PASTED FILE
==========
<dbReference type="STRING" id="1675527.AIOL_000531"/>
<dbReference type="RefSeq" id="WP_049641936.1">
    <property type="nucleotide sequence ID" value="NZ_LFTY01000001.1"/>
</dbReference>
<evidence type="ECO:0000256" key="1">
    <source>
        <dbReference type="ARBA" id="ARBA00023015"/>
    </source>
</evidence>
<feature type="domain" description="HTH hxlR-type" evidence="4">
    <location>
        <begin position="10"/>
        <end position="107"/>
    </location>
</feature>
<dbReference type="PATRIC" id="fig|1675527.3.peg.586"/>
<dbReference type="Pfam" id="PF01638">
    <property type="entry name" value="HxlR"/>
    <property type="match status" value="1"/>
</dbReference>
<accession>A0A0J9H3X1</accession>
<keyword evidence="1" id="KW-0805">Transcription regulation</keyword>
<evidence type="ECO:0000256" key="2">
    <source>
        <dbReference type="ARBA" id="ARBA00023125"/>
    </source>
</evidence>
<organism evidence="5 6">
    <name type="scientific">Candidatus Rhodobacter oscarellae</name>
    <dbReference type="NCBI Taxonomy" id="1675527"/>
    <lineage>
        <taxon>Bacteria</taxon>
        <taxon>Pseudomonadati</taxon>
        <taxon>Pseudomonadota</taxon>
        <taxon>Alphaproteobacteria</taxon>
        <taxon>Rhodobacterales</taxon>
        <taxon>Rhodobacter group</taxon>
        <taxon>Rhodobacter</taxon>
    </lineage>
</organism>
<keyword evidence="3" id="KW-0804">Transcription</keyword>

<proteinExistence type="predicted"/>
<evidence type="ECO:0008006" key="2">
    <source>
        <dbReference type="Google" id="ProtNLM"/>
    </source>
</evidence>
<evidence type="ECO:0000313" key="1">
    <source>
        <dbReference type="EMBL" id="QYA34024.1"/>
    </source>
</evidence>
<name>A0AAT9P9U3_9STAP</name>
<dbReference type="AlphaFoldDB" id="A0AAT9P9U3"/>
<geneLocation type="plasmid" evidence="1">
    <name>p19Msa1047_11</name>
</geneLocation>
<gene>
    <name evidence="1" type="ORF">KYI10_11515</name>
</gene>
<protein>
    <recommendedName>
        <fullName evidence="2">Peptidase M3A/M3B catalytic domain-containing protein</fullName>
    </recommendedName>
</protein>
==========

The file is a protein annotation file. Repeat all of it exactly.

<dbReference type="STRING" id="1675527.AIOL_000531"/>
<dbReference type="RefSeq" id="WP_049641936.1">
    <property type="nucleotide sequence ID" value="NZ_LFTY01000001.1"/>
</dbReference>
<evidence type="ECO:0000256" key="1">
    <source>
        <dbReference type="ARBA" id="ARBA00023015"/>
    </source>
</evidence>
<feature type="domain" description="HTH hxlR-type" evidence="4">
    <location>
        <begin position="10"/>
        <end position="107"/>
    </location>
</feature>
<dbReference type="PATRIC" id="fig|1675527.3.peg.586"/>
<dbReference type="Pfam" id="PF01638">
    <property type="entry name" value="HxlR"/>
    <property type="match status" value="1"/>
</dbReference>
<accession>A0A0J9H3X1</accession>
<keyword evidence="1" id="KW-0805">Transcription regulation</keyword>
<evidence type="ECO:0000256" key="2">
    <source>
        <dbReference type="ARBA" id="ARBA00023125"/>
    </source>
</evidence>
<organism evidence="5 6">
    <name type="scientific">Candidatus Rhodobacter oscarellae</name>
    <dbReference type="NCBI Taxonomy" id="1675527"/>
    <lineage>
        <taxon>Bacteria</taxon>
        <taxon>Pseudomonadati</taxon>
        <taxon>Pseudomonadota</taxon>
        <taxon>Alphaproteobacteria</taxon>
        <taxon>Rhodobacterales</taxon>
        <taxon>Rhodobacter group</taxon>
        <taxon>Rhodobacter</taxon>
    </lineage>
</organism>
<keyword evidence="3" id="KW-0804">Transcription</keyword>

<proteinExistence type="predicted"/>
<evidence type="ECO:0008006" key="2">
    <source>
        <dbReference type="Google" id="ProtNLM"/>
    </source>
</evidence>
<evidence type="ECO:0000313" key="1">
    <source>
        <dbReference type="EMBL" id="QYA34024.1"/>
    </source>
</evidence>
<name>A0AAT9P9U3_9STAP</name>
<dbReference type="AlphaFoldDB" id="A0AAT9P9U3"/>
<geneLocation type="plasmid" evidence="1">
    <name>p19Msa1047_11</name>
</geneLocation>
<gene>
    <name evidence="1" type="ORF">KYI10_11515</name>
</gene>
<protein>
    <recommendedName>
        <fullName evidence="2">Peptidase M3A/M3B catalytic domain-containing protein</fullName>
    </recommendedName>
</protein>